SPECIAL: Feed The Dog’s Top Albums of 2015


So these lists are always late, but this is the latest they’ve ever been posted. I have my share of excuses – major life events (good and bad) occurred one after the other during the months of November-January when I am usually focused on getting these ready. I debated taking a page from Matthew Berry and writing several paragraphs about those life events before getting to anything music-related – and while that may have even been a good idea, as usual, I find myself completely exhausted at the end of this thing, so I can only half ass it. I’ll just say that if I took the time to explain it, you’d say something like, “Oh, well, no, of course you couldn’t possibly have completed your lists sooner if you were dealing with all of that.”

The very few people who read these posts know what I go through to create these lists each year, but I’m not sure I’ve ever written it out on the actual blog, so here goes: the first time I ever attempted to name my own Top Ten albums of the year, I quickly realized how stupid it was. When I would compare the list to those on popular music sites, I would realize how little of the music being lauded I had even heard. My list could never be presented as the best albums of the year, it could only be the handful of albums one person listened to the most, partially because those albums were great, maybe, but also partially because those happened to be the records that found their way into that person’s life. A few months later, I’d find five albums I forgot to put on my list, and five more that I was only just discovering halfway through the following year, and my original list was at once meaningless.

In my own twisted mind, this meant if I wanted to make a list, any list at all, it would have to be as back-breakingly thorough as humanly possible. I would have to listen to everything. All releases, big and small, across all genres. And over the course of the next several years, I honed in on a process that now has me listening to playlists of every single new release of every week of every year and putting them into other playlists that slowly get whittled down into a list of about 200-300 albums that I will sit down and go through, track by track, and drop into a ranking, one by one. At the end of the year, I’ll also add from other people’s top lists, and I’ll sort through all the music outside of Spotify that I’ve been putting off putting on. Repeat all of this for songs, too. And I still miss stuff, and it still makes me upset, but all I can do is tell myself that I’m covering as much ground as I can reasonably expect from myself.

This, of course, is insane. It takes literal months to complete. I will refuse invitations to go out and spend much of the holiday season ignoring my girlfriend, my friends and family, to work on this list. When I’m done, I post them on a blog that was never widely-read and at this point exists for no point beyond containing these lists. I’ll get something like 30 views per article. Less than 10 Facebook friends will actually be interested in the result, and some of them won’t even catch it appearing in their feeds. Sometimes it elicits a handful of five-minute conversations with a few of these friends. I get some sense of relief that it’s done, but then I have to immediately start getting into gear for the following year. I mean, it’s 2016, I have a new Kanye record to listen to.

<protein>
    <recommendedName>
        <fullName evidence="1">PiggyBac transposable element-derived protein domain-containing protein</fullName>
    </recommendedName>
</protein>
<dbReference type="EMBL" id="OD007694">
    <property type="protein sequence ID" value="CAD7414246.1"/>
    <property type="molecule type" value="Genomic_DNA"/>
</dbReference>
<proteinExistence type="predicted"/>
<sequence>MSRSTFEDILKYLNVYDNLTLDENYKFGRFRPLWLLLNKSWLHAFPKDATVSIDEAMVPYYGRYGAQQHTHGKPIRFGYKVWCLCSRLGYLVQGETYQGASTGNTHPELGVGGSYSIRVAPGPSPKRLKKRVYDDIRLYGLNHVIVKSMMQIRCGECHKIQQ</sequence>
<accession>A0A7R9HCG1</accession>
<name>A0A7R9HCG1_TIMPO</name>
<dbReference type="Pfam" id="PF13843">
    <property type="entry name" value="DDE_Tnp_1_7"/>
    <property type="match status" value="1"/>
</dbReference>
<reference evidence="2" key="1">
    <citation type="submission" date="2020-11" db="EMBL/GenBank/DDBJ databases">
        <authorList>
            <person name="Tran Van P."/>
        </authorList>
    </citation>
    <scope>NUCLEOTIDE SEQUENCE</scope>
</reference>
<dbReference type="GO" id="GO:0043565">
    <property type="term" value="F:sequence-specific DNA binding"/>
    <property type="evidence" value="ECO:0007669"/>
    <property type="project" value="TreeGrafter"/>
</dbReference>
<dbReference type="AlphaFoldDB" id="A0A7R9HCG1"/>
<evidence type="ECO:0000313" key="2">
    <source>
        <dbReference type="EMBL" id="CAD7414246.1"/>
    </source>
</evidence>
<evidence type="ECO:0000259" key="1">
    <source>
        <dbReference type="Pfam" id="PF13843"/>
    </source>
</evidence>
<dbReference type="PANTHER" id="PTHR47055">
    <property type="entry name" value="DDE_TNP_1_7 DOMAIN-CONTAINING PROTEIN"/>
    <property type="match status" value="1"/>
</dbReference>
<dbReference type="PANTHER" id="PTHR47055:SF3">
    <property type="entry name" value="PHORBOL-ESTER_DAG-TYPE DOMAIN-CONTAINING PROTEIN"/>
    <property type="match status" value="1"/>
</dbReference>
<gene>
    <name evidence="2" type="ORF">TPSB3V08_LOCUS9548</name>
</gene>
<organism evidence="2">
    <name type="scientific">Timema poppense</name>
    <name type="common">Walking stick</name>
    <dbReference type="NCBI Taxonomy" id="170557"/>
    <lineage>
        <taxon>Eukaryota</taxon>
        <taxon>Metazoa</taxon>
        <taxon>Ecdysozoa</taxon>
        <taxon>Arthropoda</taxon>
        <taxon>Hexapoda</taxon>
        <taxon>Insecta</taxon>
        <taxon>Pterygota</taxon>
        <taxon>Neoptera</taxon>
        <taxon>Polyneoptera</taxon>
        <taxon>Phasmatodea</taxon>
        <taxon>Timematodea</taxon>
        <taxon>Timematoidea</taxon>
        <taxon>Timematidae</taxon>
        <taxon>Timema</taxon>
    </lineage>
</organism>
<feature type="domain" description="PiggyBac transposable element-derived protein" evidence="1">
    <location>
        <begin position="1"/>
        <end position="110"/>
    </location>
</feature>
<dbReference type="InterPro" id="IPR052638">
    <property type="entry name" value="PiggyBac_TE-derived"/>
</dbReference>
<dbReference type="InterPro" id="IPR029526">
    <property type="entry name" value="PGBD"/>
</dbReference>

Consider also what this means for my listening habits. I never listen to music more than a year old. Keeping on top of all new music means never getting nostalgic, never diving into a moment in music history decades past, never even continuing to enjoy an album that came out only a couple years ago. Once an album is posted on this list, I may never listen to it again.

The problem is… when I debated not going through this exhaustive process this year, I realized I was trapped. My whole way of listening to music now revolves around this process. I was letting records by some of my favorite artists pile up without playing them because I knew I would eventually listen to them when I did my rankings. I’ve gotten addicted to being up on everything, so I know if I take a break or say, listen to music more casually, I’ll be back to missing things. That shouldn’t be such a big deal, but it scares me. I know deep down this somehow has something to do with my fear of death – that I know there’s more hours of music to listen to than I have hours left to live, and every day there’s even more being released, and for some reason, even though I know it’s actually impossible to ever keep up, I believe that if I don’t try as hard as possible to hear it all anyway, I might as well be dead.

At least 2015 was a pretty great year for music. In all honesty, it was one of the best years for music ever, especially if you were me. I don’t know that hip hop has ever been braver, more creative, more diversely talented (hip hop makes up more than 1/3 of this list, including eight in the top 20). My favorite rapper released the best record of his career, three times. My favorite DJ released the two best albums of his career within a span of a few months. I’m once again overjoyed and excited by the direction of dance music, propelled by nightcore and future bass. Pop music’s golden era of the 10s is plowing forever forward. The genre-singularity is practically upon us. Grimes. Psychedelic rock. So many amazing records.